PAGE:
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The Spokesman-Review Newspaper
Spokane, Washington  Est. May 19, 1883

Unbuckled seat belts the common denominator in rash of local traffic deaths

Commuters drive along Interstate 90 in Post Falls on Monday. About 1 in 4 people in Kootenai County don’t wear seat belts. In Washington, which has tougher seat belt enforcement, about 1 in 20 fail to buckle up. (Kathy Plonka / The Spokesman-Review)

Eight people killed in car crashes in the Inland Northwest since early May had something in common.

They weren’t wearing seat belts.

Even with the success of the Click It or Ticket campaign and coordinated emphasis patrols, police still see it all too often: unrestrained drivers and passengers risking their lives, even at lower speeds during quick hops around town.

“A lot of times it can be the difference between standing there on the roadside with a silly look on your face and your car demolished, or laying there on the roadside with you and your car demolished,” said Idaho State Police Capt. John Kempf, the district commander in North Idaho.

Seat belts reduce the risk of death in a crash by 45 percent and cut the risk of serious injury by 50 percent, traffic safety studies show.

“People who do not wear their seat belt, when they get into a crash, their chances are 50-50 they’ll survive,” said Shelly Baldwin, legislative and media relations manager for the Washington Traffic Safety Commission.

Those who die succumb to crushed internal organs, fractured skulls and injuries suffered from being shot through windows. Air bags offer little protection when the body is unrestrained, experts say.

From 2008 through 2015, 882 people who died in crashes in Washington were not wearing seat belts, state records show. Forty-two of them died in Spokane County crashes.

Hundred deadliest days

Fatal traffic wrecks spike between Memorial Day and Labor Day weekends – the hundred deadliest days of the year.

Even before summer began, Idaho saw a surge in traffic fatalities this year. Through May, 82 people died on the roads. In the previous three years, the average through May was 59 fatalities.

The Gem State also rates low in seat belt law compliance, with only 81 percent of people buckling up, surveys show. Idaho’s law is a secondary offense, so officers can’t stop a car for that reason alone. And it’s one of half a dozen states with the lowest fine – $10.

In contrast, about 95 percent of people in Washington wear seat belts, according to state surveys. That’s one of the highest rates in the nation.

“In Washington we have a primary seat belt enforcement law, which means you can be stopped and ticketed for not wearing your seat belt,” Baldwin said.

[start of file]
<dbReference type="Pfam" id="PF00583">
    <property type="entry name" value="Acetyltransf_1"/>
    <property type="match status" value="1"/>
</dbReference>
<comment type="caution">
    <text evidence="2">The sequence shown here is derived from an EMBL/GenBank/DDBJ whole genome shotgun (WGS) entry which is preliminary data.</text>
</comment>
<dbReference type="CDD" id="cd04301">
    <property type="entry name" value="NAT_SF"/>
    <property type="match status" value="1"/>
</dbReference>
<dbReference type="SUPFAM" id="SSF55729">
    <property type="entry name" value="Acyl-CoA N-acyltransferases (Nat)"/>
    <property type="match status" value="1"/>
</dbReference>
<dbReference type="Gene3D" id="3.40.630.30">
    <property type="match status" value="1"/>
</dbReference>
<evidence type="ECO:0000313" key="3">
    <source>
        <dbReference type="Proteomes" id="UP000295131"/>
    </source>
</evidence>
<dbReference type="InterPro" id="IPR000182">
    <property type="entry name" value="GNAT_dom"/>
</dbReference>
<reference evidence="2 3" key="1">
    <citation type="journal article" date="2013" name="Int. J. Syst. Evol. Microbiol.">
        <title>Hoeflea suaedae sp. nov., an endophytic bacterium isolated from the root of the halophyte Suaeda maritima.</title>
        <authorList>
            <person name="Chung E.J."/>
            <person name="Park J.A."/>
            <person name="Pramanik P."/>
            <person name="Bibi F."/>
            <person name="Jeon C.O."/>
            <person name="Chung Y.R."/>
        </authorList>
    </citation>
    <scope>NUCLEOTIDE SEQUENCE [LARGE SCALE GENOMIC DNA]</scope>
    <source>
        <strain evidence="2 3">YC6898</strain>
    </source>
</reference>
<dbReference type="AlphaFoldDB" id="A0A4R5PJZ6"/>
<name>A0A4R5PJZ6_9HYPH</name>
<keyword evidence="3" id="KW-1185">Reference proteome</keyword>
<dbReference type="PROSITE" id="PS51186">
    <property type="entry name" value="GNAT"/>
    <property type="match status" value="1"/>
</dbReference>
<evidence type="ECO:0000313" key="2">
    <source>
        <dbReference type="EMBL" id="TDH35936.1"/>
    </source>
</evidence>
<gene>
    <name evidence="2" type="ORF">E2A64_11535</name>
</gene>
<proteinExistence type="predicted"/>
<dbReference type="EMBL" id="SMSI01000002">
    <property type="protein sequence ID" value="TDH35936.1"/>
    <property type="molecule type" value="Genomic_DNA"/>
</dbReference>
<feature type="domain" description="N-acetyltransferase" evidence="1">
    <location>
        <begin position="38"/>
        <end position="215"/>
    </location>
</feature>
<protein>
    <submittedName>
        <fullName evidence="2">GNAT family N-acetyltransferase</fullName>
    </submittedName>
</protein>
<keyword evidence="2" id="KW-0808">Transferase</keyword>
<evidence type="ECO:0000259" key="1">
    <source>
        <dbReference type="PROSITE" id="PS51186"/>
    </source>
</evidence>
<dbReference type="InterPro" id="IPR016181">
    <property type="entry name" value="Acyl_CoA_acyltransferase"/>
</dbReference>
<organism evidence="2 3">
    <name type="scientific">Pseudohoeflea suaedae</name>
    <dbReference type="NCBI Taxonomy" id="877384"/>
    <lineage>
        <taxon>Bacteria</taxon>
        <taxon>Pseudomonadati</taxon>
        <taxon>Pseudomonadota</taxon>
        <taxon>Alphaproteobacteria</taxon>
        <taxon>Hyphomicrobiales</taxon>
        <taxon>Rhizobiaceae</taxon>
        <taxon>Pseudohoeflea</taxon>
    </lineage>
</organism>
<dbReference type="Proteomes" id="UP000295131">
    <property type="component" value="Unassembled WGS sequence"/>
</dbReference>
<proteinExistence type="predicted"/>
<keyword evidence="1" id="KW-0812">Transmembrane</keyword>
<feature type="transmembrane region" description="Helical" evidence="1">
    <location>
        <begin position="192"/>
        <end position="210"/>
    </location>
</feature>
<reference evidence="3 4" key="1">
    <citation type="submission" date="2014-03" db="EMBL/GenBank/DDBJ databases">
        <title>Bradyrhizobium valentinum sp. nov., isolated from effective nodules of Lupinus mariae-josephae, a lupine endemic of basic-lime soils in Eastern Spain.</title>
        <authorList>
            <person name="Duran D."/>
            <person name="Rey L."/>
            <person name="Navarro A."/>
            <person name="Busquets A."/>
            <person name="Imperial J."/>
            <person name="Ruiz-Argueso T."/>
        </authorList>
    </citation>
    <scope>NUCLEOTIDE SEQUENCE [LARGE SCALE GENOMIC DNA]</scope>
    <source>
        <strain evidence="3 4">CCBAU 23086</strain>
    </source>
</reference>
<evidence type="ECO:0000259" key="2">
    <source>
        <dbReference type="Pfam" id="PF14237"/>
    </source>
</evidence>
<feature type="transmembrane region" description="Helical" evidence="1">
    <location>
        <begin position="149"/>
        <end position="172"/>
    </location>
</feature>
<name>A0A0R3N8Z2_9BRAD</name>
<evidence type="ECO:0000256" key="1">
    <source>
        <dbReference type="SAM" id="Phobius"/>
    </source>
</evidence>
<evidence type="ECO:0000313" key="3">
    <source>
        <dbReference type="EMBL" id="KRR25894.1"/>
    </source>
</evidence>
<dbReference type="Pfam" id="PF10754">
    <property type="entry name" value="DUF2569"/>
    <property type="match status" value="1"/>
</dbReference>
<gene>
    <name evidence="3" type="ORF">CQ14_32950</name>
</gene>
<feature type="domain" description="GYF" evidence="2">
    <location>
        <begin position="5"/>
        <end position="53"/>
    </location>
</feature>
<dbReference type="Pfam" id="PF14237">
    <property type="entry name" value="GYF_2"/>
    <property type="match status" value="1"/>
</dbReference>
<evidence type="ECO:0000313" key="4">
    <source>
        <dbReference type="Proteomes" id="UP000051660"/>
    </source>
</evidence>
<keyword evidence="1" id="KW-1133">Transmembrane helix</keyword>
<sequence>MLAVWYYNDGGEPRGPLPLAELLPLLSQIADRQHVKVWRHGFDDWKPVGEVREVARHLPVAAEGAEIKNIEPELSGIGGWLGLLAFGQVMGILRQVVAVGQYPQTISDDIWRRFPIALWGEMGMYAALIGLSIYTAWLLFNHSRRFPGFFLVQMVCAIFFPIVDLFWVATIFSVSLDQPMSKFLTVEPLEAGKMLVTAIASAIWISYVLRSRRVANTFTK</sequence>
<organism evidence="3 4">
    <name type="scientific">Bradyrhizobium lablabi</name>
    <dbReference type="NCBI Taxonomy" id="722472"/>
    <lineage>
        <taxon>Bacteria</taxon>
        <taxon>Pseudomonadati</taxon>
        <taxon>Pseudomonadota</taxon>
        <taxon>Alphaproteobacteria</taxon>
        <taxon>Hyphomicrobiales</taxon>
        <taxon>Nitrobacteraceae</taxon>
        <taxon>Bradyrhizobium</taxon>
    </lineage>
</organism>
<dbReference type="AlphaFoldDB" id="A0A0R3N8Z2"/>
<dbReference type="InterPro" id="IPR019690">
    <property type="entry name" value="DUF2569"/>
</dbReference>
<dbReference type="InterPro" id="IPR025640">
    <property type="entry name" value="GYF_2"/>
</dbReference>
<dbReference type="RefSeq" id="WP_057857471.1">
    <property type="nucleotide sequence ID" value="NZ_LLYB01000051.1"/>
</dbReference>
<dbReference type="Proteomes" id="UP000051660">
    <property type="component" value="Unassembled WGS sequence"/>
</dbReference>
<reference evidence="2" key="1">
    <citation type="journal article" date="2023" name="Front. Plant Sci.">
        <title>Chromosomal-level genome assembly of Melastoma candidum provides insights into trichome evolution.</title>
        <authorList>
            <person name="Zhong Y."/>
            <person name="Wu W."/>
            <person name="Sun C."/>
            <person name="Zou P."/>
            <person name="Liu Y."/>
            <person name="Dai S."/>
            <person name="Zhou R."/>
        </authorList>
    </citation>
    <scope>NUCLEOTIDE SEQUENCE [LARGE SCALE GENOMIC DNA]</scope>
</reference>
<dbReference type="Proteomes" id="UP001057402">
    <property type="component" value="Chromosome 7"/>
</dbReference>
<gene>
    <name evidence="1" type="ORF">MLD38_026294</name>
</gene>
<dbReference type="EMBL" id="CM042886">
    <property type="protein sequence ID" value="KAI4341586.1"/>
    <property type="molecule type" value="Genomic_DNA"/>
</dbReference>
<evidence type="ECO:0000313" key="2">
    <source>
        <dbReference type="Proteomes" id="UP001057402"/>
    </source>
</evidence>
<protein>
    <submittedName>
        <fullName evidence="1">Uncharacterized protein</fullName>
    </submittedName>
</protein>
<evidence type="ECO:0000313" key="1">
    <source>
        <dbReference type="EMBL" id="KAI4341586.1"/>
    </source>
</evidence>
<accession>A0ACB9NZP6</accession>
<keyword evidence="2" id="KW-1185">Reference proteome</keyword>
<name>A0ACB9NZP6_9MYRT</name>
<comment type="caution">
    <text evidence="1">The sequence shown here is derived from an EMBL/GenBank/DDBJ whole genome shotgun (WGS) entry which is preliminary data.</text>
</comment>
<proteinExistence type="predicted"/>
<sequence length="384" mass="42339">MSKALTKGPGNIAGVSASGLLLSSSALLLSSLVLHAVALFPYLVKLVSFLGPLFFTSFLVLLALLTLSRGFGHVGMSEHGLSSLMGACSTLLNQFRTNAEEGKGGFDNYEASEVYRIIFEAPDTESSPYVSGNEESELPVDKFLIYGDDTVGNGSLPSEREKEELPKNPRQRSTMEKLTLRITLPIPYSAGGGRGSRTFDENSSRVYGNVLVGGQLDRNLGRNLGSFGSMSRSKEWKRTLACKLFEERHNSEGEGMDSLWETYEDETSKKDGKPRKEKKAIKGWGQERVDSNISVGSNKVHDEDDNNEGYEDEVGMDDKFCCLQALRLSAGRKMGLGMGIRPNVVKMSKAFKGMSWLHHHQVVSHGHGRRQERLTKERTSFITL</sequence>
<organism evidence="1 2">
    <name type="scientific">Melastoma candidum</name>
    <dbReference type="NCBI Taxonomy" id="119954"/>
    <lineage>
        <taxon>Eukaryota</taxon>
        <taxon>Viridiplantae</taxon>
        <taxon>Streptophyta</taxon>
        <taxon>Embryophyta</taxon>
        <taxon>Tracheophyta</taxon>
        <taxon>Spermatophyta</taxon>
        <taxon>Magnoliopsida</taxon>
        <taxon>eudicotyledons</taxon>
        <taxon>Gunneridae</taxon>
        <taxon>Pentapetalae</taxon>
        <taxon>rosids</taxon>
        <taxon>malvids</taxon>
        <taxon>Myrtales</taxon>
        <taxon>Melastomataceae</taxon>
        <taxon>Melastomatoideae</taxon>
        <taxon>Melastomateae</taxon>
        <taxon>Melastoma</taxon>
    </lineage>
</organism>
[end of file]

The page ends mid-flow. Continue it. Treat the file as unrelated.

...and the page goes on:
The fine is $136, also among the highest in the U.S.

In 2002, Washington’s seat belt compliance was 80 percent. The Legislature made it a primary offense and the state launched its first Click It or Ticket campaign.

“The message changed from ‘Please buckle up because we love you’ to ‘Buckle up or you’re going to get a ticket,’ ” Baldwin said.

After that, the use rate shot up to 95 percent and has remained there.

“I think when you look at states and you see all these different seat belt use rates, you are looking at some very strong policy arguments for primary seat belt use,” Baldwin said.

Idaho lawmakers have resisted pushes to strengthen the law or raise the fine to get more people to buckle up.

Last year a Republican lawmaker from southern Idaho who also is a retired state trooper tried to rally support for a bill to make the seat belt law a primary enforcement for unbuckled minors. At least give officers the power to make it safer for kids to travel in cars, argued Rep. Rich Wills of Glenns Ferry.

But Republican committee leaders held his bill back, questioning if more enforcement is really necessary. Some opponents even argue that seat belt laws infringe on civil rights and are an unwarranted intrusion by government.

Kempf with the state police said a stronger law in Idaho simply would help save lives.

“We would like to have seat belts as a primary offense. It’s that important to us,” he said.

Observational surveys of passing cars show that fewer people comply with seat belt laws in rural areas. In Kootenai County and across North Idaho, seat belt use was about 74 percent in last year’s survey. Compliance was as low as 56 percent in some rural counties in southern Idaho.

Officials also find that those in pickup trucks are less likely to buckle up, as are those traveling on local or secondary roadways.

Vulnerable anywhere, anytime

Even with Washington’s high rate of seat belt use, the state patrol regularly finds violators.